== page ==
Joint Chiefs chairman nominee Gen. Brown hailed as ‘warrior’ at White House ceremony

If the U.S. Senate confirms Gen. Charles "CQ" Brown Jr., it would mark the first time Black Americans occupy the Pentagon’s top two positions.

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President Joe Biden on Thursday afternoon capped off his nomination of General Charles “CQ” Brown Jr. to be the next chairman of the Joint Chiefs of Staff with a White House ceremony in the Rose Garden.

During the outdoor event, with Vice President Kamala Harris and Defense Secretary Lloyd Austin in attendance — the first Black Americans to serve in their respective roles — the president hailed Gen. Brown as a “warrior” who reflects the “full diversity of our nation.” 

If confirmed by the U.S. Senate, Brown would become only the second African American to serve as the top military official in the U.S. Armed Forces in the role’s 81-year history. It would also mark the first time that African Americans occupy the Pentagon’s top two positions. The other is defense secretary.

U.S. President Joe Biden shakes hands with Gen. Charles Q. Brown, Jr., Biden’s nominee to serve as the next Chairman of the Joint Chiefs of Staff, during an event in the Rose Garden of the White House May 25, 2023, in Washington, D.C. Applauding at left are Secretary of Defense Lloyd Austin and Vice President Kamala Harris. (Photo by Drew Angerer/Getty Images)

Brown is a U.S. Air Force four-star general and currently serves as chief of staff of the Air Force. As Biden noted in his remarks, the general is a descendant of a “proud line” of military veterans. His father, Colonel CQ Brown, served in the U.S. Army during the Vietnam War. His grandfather, U.S. Army Master Sergeant Robert E. Brown Jr., led a segregated unit during World War II.

The chairman of the Joint Chiefs of Staff plays a critical role in the U.S. military, as this individual is responsible for advising the president, the national security adviser, the Homeland Security Council and the secretary of defense on command functions.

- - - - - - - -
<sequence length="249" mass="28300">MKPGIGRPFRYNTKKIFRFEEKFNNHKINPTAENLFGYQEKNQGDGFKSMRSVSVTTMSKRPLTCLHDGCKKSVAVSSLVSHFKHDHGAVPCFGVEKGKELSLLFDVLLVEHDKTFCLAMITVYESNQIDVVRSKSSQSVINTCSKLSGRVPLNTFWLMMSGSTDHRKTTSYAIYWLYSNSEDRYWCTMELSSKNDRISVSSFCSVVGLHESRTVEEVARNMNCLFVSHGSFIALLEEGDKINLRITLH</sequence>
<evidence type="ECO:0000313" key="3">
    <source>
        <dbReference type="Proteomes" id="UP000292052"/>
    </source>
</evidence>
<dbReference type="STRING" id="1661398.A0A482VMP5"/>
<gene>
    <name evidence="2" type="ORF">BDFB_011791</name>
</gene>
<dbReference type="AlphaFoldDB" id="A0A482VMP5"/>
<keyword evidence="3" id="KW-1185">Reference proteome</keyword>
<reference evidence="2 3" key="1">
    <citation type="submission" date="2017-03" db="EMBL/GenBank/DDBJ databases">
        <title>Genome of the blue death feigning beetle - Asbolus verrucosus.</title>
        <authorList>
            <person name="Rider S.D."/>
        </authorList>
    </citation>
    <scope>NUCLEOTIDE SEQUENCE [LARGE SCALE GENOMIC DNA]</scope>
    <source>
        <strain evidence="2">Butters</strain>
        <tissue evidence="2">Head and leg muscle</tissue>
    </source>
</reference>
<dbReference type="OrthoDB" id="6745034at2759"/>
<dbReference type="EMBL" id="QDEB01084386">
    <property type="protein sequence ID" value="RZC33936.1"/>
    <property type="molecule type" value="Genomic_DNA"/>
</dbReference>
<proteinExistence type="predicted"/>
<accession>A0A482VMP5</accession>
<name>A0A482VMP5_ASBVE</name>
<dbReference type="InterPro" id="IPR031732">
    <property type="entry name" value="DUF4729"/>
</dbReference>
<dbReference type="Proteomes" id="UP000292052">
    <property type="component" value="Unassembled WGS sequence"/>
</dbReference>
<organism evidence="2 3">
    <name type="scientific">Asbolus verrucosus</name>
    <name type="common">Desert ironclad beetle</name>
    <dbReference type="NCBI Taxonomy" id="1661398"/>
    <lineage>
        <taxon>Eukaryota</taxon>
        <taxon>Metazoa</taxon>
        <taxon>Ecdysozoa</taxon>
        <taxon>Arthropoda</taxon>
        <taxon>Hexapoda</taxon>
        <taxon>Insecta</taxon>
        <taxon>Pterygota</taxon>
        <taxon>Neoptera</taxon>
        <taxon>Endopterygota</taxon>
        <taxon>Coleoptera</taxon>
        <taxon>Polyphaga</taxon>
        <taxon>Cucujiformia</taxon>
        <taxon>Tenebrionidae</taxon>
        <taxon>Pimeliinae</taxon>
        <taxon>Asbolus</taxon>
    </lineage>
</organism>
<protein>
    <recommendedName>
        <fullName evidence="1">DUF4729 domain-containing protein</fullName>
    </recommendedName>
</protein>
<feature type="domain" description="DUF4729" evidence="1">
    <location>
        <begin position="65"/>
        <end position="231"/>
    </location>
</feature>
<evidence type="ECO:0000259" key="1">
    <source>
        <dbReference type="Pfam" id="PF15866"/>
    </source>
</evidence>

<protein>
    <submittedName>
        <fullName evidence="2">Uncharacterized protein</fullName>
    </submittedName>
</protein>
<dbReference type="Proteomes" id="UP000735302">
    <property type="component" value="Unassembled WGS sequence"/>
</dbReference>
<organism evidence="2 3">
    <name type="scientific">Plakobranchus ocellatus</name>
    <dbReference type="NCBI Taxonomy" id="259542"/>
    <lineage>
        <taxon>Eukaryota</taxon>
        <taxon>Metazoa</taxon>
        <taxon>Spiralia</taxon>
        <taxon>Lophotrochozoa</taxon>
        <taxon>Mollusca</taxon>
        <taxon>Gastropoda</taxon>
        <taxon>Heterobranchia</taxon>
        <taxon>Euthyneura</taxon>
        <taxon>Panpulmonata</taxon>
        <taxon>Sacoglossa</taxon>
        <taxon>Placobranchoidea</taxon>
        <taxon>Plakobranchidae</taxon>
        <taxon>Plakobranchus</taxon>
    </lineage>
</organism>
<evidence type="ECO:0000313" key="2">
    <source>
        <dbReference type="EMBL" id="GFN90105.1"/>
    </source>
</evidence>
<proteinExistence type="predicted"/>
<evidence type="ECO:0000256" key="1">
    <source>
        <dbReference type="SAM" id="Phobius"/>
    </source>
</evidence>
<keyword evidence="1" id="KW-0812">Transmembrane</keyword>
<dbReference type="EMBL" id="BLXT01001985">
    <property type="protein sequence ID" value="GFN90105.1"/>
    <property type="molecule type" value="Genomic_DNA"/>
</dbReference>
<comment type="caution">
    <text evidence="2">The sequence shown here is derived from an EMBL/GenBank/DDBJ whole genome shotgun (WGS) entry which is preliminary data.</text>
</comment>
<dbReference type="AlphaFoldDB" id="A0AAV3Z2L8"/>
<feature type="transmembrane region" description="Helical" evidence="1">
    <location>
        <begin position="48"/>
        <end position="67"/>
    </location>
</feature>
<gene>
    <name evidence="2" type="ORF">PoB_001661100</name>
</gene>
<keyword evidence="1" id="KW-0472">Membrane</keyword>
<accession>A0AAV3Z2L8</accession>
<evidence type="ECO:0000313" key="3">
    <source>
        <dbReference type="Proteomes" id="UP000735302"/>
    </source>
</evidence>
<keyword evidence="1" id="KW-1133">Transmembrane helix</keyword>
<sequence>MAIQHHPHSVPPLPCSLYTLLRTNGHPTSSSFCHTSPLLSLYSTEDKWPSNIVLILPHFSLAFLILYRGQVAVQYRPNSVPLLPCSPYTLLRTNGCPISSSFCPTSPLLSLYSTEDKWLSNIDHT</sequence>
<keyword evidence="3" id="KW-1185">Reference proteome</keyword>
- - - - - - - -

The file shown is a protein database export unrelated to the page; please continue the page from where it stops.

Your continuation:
Biden listed off Brown’s qualifications and what he would bring to the role as chairman, including more than 3,000 hours of flying experience and 130 combat hours.  

“He knows what it means to be in the thick of battle and how to keep your cool when things get hard,” said the president, who recalled the general’s F-16 catching fire in 1991 and his ability to safely return to base.

Biden also jokingly noted that Brown also “smokes a mean brisket.” 

During Thursday’s press briefing, White House press secretary Karine Jean-Pierre told theGrio that Brown was “immensely talented” and that the president is “proud to nominate him.”

“[Brown] has already made history as our nation’s first Black service chief [of staff] and he has been an important voice helping make our armed forces more inclusive,” she said.

U.S. President Joe Biden announces his intent to nominate Gen. Charles Q. Brown, Jr. to serve as the next Chairman of the Joint Chiefs of Staff during an event in the Rose Garden of the White House May 25, 2023, in Washington, D.C. (Photo by Kevin Dietsch/Getty Images)

The military community, particularly Black veterans, have welcomed Brown’s appointment. “This is exciting,” Asha Castleberry-Hernandez, a former Army veteran who previously served as a national security adviser to the Obama and Biden administrations, told theGrio. “It’s definitely going to inspire young Black men to join the military and say, ‘OK, there’s equity. I do have a fair chance to go up the ranks in the military.’”